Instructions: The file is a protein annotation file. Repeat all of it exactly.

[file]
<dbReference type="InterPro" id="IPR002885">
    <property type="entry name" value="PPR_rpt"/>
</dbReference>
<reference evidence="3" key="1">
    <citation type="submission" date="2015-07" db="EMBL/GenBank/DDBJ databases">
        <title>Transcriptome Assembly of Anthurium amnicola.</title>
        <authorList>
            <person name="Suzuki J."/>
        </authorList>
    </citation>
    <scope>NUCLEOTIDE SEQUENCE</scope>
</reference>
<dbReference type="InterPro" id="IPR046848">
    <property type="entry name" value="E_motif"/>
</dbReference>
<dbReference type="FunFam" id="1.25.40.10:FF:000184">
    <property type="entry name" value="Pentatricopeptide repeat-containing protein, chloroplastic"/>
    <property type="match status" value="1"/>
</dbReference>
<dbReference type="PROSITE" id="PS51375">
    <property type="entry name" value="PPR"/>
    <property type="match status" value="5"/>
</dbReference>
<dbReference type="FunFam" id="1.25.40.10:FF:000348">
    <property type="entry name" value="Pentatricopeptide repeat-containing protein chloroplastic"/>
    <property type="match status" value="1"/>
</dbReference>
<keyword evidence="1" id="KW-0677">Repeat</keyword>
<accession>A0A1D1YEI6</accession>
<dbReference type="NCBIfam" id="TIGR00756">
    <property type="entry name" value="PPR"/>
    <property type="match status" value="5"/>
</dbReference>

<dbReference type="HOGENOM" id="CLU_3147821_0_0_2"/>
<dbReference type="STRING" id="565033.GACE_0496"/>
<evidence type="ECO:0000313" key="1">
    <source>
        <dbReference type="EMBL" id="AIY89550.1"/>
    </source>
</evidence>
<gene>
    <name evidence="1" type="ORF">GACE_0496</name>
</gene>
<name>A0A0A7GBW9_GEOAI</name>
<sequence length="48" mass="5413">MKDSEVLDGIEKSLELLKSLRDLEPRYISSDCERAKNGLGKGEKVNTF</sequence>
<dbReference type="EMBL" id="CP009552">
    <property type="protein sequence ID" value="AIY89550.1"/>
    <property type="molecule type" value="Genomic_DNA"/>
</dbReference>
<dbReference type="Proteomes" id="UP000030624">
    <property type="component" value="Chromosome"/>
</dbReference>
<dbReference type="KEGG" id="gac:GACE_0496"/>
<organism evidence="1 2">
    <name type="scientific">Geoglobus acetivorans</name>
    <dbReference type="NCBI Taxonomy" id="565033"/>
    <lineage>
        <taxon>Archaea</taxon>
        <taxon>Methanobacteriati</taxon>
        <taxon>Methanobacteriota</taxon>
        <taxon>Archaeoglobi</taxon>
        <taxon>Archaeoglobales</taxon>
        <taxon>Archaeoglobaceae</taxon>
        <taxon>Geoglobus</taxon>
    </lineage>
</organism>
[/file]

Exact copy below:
<dbReference type="InterPro" id="IPR002885">
    <property type="entry name" value="PPR_rpt"/>
</dbReference>
<reference evidence="3" key="1">
    <citation type="submission" date="2015-07" db="EMBL/GenBank/DDBJ databases">
        <title>Transcriptome Assembly of Anthurium amnicola.</title>
        <authorList>
            <person name="Suzuki J."/>
        </authorList>
    </citation>
    <scope>NUCLEOTIDE SEQUENCE</scope>
</reference>
<dbReference type="InterPro" id="IPR046848">
    <property type="entry name" value="E_motif"/>
</dbReference>
<dbReference type="FunFam" id="1.25.40.10:FF:000184">
    <property type="entry name" value="Pentatricopeptide repeat-containing protein, chloroplastic"/>
    <property type="match status" value="1"/>
</dbReference>
<dbReference type="PROSITE" id="PS51375">
    <property type="entry name" value="PPR"/>
    <property type="match status" value="5"/>
</dbReference>
<dbReference type="FunFam" id="1.25.40.10:FF:000348">
    <property type="entry name" value="Pentatricopeptide repeat-containing protein chloroplastic"/>
    <property type="match status" value="1"/>
</dbReference>
<keyword evidence="1" id="KW-0677">Repeat</keyword>
<accession>A0A1D1YEI6</accession>
<dbReference type="NCBIfam" id="TIGR00756">
    <property type="entry name" value="PPR"/>
    <property type="match status" value="5"/>
</dbReference>

<dbReference type="HOGENOM" id="CLU_3147821_0_0_2"/>
<dbReference type="STRING" id="565033.GACE_0496"/>
<evidence type="ECO:0000313" key="1">
    <source>
        <dbReference type="EMBL" id="AIY89550.1"/>
    </source>
</evidence>
<gene>
    <name evidence="1" type="ORF">GACE_0496</name>
</gene>
<name>A0A0A7GBW9_GEOAI</name>
<sequence length="48" mass="5413">MKDSEVLDGIEKSLELLKSLRDLEPRYISSDCERAKNGLGKGEKVNTF</sequence>
<dbReference type="EMBL" id="CP009552">
    <property type="protein sequence ID" value="AIY89550.1"/>
    <property type="molecule type" value="Genomic_DNA"/>
</dbReference>
<dbReference type="Proteomes" id="UP000030624">
    <property type="component" value="Chromosome"/>
</dbReference>
<dbReference type="KEGG" id="gac:GACE_0496"/>
<organism evidence="1 2">
    <name type="scientific">Geoglobus acetivorans</name>
    <dbReference type="NCBI Taxonomy" id="565033"/>
    <lineage>
        <taxon>Archaea</taxon>
        <taxon>Methanobacteriati</taxon>
        <taxon>Methanobacteriota</taxon>
        <taxon>Archaeoglobi</taxon>
        <taxon>Archaeoglobales</taxon>
        <taxon>Archaeoglobaceae</taxon>
        <taxon>Geoglobus</taxon>
    </lineage>
</organism>